The original home of Mardi Gras
The Mobile Carnival Museum has 14 galleries appointed with the gowns, crowns and costumes of past Mardi Gras kings and queens. (Mobile Bay Visitors Bureau)
“Mardi Gras” may be a translation of “Fat Tuesday”, but in Mobile, Alabama, the revelries will begin long before the third Tuesday in February this year.
Mobile takes its favourite celebration seriously, and for good reason. It was the first city to host Mardi Gras in 1703, only a year after the city’s founding by French settlers and at least two decades before New Orleans joined the party. Year by year, Mobile’s celebrations became more extravagant, with masked balls and multiple parades, each put on by different “mystic societies”, the city’s tightly-knit, secret social organizations.
Today, the mystic societies of Mobile still spearhead the major events of the season, starting with the debutante Camellia Ball in November, hosted by the Mobile Carnival Association. For a glimpse at one of the invitation-only balls, stay at the Battle House Renaissance Hotel in downtown Mobile where many of the mystic society shindigs are held. The original Battle House was built in 1852 on the site of Andrew Jackson’s military headquarters during the War of 1812, but burned down 50 years later. A new structure went up in 1908, and the hotel was renovated and re-opened in 2007 after a $200 million restoration, still featuring the original glass-domed ceiling above the ornate lobby.
Mobile’s parties and balls multiply as Fat Tuesday approaches, and the first Mardi Gras parades start at the end of January. Almost every day until Mardi Gras itself, as many as six different groups might traipse through the three-mile downtown parade route. Along with colourful beads, the marchers and float-riders throw gum, coin-like aluminium or plastic doubloons, toys and most famously, marshmallow-filled MoonPies into the eager crowds lining Government Street.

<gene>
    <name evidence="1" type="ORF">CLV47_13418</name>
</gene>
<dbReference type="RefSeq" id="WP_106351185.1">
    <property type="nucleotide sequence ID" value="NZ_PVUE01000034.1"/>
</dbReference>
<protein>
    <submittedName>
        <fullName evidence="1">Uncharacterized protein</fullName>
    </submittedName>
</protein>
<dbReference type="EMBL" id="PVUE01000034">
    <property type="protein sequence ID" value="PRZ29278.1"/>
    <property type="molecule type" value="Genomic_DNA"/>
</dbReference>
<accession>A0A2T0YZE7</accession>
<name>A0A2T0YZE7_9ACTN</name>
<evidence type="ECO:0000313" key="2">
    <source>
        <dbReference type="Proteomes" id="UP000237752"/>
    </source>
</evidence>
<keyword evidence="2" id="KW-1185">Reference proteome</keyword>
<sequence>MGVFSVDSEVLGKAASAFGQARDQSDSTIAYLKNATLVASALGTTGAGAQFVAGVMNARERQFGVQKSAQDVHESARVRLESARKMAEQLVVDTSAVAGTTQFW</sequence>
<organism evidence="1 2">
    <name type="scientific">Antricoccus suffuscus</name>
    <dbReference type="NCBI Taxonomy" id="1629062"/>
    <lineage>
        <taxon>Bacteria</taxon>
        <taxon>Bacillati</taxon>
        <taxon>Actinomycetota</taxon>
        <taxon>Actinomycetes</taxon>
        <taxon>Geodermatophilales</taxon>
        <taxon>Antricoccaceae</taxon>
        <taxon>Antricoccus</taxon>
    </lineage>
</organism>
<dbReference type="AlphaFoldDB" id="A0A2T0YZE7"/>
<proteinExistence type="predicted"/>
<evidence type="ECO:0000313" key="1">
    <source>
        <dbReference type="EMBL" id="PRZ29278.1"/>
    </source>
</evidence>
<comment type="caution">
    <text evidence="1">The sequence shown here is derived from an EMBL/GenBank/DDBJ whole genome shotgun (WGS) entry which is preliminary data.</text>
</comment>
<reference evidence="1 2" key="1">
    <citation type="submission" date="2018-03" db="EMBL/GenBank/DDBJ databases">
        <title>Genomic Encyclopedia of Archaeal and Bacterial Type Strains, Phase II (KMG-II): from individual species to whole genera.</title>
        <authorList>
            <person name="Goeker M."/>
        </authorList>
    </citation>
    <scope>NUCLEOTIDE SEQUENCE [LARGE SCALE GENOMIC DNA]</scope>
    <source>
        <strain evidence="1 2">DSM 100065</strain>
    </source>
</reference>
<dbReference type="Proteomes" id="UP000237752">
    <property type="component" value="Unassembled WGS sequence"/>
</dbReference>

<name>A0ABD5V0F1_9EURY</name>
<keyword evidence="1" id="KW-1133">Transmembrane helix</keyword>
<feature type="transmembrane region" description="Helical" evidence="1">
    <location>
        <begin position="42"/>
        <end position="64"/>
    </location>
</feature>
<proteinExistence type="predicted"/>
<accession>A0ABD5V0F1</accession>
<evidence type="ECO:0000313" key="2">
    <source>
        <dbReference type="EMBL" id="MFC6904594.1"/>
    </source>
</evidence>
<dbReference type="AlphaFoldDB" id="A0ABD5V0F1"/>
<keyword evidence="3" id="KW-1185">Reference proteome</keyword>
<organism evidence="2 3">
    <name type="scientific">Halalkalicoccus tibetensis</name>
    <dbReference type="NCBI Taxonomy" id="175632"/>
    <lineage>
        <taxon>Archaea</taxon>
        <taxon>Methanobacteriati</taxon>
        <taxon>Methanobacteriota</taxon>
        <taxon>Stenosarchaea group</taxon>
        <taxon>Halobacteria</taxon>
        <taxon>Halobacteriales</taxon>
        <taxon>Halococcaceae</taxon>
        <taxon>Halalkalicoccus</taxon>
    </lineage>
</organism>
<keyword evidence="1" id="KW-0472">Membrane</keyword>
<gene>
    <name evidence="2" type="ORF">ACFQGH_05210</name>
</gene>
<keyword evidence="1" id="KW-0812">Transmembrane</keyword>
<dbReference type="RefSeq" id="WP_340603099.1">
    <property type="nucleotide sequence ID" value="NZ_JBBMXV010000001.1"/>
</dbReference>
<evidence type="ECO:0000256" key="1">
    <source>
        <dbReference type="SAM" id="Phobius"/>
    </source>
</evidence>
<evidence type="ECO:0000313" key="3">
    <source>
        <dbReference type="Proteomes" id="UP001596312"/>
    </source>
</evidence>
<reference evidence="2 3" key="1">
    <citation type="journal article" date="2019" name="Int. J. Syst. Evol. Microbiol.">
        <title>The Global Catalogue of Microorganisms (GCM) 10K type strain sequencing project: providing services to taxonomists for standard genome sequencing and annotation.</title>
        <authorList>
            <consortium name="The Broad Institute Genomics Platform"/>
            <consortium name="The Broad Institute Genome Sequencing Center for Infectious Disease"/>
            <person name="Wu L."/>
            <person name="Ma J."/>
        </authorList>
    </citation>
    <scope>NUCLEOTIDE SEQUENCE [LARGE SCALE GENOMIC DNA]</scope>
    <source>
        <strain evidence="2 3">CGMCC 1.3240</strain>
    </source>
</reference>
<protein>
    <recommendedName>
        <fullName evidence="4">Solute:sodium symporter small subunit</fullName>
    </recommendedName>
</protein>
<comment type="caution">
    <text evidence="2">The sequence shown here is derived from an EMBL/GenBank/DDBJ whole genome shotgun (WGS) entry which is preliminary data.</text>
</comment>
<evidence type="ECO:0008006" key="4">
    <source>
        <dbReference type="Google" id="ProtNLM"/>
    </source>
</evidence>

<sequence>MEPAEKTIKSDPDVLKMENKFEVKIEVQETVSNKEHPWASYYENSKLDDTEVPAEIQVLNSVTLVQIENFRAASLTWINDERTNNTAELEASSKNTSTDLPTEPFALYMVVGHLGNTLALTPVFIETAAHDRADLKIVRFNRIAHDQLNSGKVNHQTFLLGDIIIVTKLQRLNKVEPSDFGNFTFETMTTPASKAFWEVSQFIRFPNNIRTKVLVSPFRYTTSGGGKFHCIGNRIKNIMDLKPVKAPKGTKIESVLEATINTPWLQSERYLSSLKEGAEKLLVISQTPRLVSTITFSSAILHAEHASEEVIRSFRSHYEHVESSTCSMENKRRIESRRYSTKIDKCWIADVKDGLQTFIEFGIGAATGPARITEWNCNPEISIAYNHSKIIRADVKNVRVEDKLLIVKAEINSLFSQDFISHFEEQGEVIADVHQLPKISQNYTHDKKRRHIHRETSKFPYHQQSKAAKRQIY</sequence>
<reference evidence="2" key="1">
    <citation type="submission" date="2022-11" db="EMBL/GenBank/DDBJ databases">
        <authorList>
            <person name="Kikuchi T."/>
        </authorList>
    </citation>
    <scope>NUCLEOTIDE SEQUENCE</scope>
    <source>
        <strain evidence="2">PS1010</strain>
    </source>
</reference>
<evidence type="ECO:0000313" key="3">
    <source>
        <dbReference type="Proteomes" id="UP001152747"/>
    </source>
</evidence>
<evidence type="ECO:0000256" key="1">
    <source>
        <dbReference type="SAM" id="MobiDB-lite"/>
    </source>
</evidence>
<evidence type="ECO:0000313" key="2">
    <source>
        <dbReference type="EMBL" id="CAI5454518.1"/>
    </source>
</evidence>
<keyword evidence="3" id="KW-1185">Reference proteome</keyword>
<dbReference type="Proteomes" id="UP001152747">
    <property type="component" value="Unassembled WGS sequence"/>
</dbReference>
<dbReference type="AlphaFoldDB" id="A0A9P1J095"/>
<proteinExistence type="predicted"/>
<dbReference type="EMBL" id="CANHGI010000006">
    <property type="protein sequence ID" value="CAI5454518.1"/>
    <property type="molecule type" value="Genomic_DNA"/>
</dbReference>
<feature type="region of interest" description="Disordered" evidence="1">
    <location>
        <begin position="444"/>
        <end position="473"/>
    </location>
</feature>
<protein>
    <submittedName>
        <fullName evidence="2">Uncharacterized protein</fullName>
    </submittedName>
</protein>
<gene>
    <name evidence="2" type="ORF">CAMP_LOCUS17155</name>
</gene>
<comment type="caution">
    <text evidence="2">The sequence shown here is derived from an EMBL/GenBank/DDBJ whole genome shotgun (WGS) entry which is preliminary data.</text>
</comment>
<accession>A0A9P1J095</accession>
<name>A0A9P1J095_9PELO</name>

One cannot live on MoonPies alone, so in between festivities, parade-goers chow down on Mobile’s rich seafood dishes, courtesy of the nearby Gulf of Mexico. Wintzell’s Oyster House, housed on Dauphin Street since 1928, serves its shellfish specialty “fried, stewed or nude”, and also offers a seafood gumbo that has been voted “best gumbo” by local magazine Mobile Bay Monthly and at the annual Taste of Mobile. Bimini Bob’s, owned by a former Miami Dolphins American football player, has a sprawling deck that overlooks Mobile Bay and serves fish and steaks cooked over a pecan wood fire.
The big day itself is reserved for the biggest parades, including those for the two Kings of Mardi Gras: King Felix the III, crowned each year by the Mobile Carnival Association, and King Elexis I, coronated annually by the Mobile Area Mardi Gras Association. The two royalty processions are separated by the Comic Cowboys Parade that pokes satirical jabs at local people, events and organizations (the 2010 Deepwater Horizon BP oil spill has been a recurring target). Mardi Gras ends with the Order of Myths parade, the oldest mystic society to still participate in the annual event, having done so since 1868.
Unlike the debauchery sometimes associated with New Orleans’ Mardi Gras, Mobile keeps its festivities family-friendly. Police are quick to ticket anyone who gets too intoxicated or tries to flash the floats (while usually a surefire way of scoring beads on Bourbon Street in New Orleans, raising one’s shirt here can get you arrested).
The Mobile Museum of Art puts on a free family event that includes a marching band making its way through the galleries, a costume contest and craft projects like mask decorating and doubloon colouring.
For a closer look at all that goes into each year’s Mardi Gras, visit the Mobile Carnival Museum. With 14 gallery rooms meticulously appointed with the extravagant gowns, crowns, and costumes of Mardi Gras kings and queens from years past, the museum documents the history of the holiday, as well as the mystic societies that have maintained its legacy over the years.